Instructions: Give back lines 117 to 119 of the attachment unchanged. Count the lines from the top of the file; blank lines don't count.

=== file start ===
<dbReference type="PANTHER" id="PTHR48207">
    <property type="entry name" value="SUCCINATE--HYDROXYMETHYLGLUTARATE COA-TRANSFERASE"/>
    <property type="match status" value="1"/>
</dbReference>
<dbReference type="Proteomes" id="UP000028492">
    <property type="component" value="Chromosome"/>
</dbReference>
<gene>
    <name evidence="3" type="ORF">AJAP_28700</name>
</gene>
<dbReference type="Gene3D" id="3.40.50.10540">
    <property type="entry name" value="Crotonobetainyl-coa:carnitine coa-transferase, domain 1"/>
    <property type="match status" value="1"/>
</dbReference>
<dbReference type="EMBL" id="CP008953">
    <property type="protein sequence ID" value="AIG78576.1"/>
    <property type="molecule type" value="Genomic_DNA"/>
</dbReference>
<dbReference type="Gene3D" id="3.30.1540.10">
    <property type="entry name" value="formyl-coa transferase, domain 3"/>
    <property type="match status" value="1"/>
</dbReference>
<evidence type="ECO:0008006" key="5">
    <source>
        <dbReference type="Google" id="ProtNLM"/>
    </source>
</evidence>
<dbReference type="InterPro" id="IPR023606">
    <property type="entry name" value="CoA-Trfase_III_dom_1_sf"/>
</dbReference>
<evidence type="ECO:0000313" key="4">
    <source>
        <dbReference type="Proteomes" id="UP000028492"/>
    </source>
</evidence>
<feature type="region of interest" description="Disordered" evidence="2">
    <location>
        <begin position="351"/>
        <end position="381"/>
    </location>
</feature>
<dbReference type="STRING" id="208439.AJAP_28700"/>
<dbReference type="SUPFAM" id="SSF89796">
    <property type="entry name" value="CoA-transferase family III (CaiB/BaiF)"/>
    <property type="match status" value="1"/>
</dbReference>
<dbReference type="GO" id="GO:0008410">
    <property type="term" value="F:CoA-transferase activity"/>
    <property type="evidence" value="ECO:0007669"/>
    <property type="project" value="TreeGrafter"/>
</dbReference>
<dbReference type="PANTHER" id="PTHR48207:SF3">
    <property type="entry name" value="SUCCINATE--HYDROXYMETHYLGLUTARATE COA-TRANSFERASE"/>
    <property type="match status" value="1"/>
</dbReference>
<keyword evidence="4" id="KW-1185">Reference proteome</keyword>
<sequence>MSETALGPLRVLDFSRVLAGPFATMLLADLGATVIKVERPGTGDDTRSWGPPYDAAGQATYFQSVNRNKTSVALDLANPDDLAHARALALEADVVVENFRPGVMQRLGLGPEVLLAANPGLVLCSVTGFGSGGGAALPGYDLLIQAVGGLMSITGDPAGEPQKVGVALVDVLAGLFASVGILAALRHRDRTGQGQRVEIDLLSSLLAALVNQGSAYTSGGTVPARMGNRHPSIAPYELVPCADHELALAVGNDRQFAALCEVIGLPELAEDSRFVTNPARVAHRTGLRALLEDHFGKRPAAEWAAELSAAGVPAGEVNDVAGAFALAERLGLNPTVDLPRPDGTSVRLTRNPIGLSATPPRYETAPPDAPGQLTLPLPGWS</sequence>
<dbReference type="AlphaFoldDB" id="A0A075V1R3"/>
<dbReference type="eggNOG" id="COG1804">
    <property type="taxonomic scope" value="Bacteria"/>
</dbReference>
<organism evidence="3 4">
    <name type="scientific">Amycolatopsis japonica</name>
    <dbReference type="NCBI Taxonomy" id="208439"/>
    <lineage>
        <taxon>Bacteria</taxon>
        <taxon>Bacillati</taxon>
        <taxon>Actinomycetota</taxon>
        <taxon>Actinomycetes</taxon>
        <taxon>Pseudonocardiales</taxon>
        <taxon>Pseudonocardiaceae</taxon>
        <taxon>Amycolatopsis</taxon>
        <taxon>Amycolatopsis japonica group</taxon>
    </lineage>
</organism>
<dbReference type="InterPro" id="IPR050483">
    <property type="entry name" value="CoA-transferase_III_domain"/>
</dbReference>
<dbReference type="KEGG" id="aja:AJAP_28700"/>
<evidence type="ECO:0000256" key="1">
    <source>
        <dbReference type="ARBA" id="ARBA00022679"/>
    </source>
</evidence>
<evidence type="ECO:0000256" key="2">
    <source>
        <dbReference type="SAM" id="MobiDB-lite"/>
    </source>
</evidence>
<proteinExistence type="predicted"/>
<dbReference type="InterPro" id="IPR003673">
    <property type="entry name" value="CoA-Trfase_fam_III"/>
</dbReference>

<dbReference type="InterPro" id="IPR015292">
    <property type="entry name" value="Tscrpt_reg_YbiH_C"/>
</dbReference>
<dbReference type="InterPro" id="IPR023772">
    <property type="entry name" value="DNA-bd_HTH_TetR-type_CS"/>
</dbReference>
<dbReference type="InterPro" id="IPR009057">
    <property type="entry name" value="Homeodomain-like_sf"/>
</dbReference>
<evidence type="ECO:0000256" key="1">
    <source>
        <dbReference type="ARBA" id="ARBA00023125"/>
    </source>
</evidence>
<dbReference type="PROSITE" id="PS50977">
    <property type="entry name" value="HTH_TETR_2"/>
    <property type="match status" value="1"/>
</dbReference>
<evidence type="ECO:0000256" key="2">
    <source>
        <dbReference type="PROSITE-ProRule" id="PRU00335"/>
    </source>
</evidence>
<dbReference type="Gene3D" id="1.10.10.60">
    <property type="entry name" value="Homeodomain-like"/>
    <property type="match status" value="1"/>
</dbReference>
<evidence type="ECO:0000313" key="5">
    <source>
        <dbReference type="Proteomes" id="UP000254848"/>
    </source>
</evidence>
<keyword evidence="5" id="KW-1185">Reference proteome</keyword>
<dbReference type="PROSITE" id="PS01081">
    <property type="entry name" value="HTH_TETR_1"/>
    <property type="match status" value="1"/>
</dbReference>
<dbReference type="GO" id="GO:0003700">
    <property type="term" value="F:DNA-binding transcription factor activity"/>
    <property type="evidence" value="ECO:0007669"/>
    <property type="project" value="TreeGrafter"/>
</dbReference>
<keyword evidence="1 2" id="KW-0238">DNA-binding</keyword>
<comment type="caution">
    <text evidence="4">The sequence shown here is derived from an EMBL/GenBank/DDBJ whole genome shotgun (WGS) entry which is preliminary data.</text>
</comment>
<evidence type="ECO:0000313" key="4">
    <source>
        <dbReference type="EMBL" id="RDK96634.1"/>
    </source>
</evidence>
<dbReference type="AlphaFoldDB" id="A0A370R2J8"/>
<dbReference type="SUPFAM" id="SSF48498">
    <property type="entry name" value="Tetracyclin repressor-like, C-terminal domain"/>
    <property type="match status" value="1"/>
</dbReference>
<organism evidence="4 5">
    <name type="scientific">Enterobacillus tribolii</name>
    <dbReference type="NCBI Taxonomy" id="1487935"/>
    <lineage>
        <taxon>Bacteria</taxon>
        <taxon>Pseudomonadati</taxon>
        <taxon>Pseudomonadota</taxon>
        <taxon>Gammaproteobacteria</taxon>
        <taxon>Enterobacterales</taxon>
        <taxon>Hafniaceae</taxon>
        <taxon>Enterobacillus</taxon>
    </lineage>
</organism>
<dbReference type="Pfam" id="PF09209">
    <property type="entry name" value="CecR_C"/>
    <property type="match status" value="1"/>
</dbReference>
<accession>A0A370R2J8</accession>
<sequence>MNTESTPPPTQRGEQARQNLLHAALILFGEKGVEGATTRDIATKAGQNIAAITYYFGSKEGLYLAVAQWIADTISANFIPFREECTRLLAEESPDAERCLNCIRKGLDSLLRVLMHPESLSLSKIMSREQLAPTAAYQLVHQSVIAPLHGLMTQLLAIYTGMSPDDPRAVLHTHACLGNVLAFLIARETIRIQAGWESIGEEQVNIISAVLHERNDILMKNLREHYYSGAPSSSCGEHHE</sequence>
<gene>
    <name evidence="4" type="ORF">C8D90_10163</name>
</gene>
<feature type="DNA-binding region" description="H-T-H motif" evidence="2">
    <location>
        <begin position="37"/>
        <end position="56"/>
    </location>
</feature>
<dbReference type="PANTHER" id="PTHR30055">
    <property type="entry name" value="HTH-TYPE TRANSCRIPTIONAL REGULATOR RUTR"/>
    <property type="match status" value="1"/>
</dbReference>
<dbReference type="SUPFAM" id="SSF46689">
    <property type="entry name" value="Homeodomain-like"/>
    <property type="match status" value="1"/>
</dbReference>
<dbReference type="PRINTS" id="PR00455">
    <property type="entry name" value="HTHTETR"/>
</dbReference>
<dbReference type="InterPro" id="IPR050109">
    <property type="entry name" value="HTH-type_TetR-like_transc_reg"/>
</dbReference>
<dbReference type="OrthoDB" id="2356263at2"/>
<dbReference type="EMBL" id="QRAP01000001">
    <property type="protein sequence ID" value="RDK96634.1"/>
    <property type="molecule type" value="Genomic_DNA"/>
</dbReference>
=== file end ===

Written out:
<dbReference type="Gene3D" id="1.10.10.60">
    <property type="entry name" value="Homeodomain-like"/>
    <property type="match status" value="1"/>